Microsoft Research Tests Biographical Search

If you have endless curiosity, particularly about people, and plenty of time to burn, Microsoft’s got a research tool for you.

Microsoft (NASDAQ: MSFT) Research Asia (MSRA) has a research tool that provides what might be thought of as a biographical search engine, complete with automatically generated relationship charts.

Dubbed EntityCube, the research prototype is directed toward finding all the Web pages regarding an “entity,” whether that be a person, a product, or a business.

EntityCube is the English translation of the Chinese term “Renlifang,” according to a readme file on the EntityCube site. Renlifang was the original Chinese language project. EntityCube is the English language version.

Renlifang has become popular in China, with millions of page views on the busiest days.

“From more than one billion Chinese web pages, Renlifang employs automatic algorithms to extract entity information and detects relationships, covering a spectrum of everyday individuals and well-known people, locations, or organizations,” the readme said.

“In Renlifang, users can submit a query about any person, location, and organization and then explore their relationships.”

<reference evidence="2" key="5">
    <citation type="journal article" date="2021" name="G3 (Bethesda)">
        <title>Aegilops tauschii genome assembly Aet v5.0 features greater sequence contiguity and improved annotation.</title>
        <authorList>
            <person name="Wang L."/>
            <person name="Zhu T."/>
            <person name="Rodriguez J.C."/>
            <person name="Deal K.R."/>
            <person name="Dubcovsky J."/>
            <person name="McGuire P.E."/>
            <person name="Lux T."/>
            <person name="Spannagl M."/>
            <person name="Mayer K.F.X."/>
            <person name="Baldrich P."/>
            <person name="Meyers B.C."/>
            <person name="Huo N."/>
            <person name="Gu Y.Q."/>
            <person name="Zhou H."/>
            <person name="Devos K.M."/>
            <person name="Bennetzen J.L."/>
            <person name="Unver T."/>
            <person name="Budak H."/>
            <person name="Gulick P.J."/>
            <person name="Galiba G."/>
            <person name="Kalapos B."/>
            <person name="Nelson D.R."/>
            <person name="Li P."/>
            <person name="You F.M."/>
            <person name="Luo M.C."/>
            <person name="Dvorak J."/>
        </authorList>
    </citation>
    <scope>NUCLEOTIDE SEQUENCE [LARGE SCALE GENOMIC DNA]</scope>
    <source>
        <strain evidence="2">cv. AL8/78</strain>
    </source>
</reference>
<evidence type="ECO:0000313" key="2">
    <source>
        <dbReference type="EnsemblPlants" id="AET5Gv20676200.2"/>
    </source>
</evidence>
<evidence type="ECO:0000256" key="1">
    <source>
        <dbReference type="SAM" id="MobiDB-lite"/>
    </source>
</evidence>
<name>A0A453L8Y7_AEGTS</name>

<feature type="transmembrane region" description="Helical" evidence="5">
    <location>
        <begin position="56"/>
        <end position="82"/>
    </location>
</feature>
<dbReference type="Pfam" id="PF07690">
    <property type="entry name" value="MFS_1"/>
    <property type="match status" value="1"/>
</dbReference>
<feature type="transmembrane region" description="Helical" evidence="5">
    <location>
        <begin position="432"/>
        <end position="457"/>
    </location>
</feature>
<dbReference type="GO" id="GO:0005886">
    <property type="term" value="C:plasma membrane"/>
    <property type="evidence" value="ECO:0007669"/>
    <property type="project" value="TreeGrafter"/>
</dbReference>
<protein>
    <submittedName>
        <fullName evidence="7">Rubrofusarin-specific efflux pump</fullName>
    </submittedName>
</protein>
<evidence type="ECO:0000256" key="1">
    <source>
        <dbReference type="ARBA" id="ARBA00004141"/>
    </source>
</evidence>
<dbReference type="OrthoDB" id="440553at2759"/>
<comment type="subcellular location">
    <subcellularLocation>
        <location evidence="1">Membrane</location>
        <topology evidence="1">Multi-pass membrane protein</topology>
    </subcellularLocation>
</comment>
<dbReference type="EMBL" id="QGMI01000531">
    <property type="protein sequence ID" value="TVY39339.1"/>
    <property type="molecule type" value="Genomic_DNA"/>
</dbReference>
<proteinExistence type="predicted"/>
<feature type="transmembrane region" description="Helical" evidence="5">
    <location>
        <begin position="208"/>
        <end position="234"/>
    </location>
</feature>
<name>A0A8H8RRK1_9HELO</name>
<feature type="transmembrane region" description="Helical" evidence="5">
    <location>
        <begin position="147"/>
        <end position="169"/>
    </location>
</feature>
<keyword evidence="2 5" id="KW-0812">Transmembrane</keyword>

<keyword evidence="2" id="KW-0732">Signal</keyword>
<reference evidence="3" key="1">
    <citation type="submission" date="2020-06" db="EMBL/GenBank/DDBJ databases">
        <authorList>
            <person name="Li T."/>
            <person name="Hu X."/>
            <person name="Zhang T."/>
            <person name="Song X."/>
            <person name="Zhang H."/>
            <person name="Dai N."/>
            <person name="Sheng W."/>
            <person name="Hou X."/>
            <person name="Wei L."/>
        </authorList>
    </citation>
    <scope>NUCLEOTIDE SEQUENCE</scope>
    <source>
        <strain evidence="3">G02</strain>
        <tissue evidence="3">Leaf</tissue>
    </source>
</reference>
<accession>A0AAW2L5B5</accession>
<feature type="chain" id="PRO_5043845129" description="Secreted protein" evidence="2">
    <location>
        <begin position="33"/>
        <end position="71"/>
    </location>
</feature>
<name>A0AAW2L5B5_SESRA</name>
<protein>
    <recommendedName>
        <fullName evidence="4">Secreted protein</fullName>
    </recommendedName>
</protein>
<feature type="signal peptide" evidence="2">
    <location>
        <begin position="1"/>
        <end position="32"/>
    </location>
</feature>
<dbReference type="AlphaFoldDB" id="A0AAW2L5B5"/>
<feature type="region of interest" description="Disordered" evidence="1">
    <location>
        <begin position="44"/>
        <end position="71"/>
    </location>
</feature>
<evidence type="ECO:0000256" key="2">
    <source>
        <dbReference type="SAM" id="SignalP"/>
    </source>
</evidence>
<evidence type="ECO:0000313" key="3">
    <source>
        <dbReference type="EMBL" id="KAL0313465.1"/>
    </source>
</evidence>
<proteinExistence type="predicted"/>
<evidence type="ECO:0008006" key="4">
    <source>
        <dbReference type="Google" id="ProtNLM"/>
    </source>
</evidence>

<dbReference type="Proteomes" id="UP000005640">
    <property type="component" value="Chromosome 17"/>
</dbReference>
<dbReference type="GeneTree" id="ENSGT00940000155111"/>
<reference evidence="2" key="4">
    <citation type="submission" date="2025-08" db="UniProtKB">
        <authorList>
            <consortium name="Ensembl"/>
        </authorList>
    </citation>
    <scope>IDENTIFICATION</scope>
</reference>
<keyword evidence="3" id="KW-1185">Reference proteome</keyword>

Now, MSR has made an early version of the English language prototype available for English speaking users to try out. Both Renlifang and EntityCube are only research projects at this point, the readme cautions.

A company spokesperson declined to provide more details, including whether either might appear in a Microsoft product such as the Bing search engine at some point.

“EntityCube is an entity search and summarization system that efficiently generates summaries of Web entities from billions of crawled Web pages. The summarized information is used to build an object-level search engine about people, locations, and organizations and allows for exploration of their relationships,” the readme file said.

When a user searches on, for example, Bill Gates, EntityCube generates a biography page and a social network graph for that person (an entity relationship diagram), as well as a “shortest relationship path between two individuals, and all titles of a person found on the Web.”

Microsoft’s caution that both Renlifang and EntityCube are prototypes appears to be apt. Users who are not famous may not see themselves or their acquaintances in search results.

Microsoft’s international research organization started up in 1991. Some of its most recent research projects have included the Surface touch-screen table computer and a long-term experiment in which one senior researcher is in the process of recording every second of his life for later indexing and searching.

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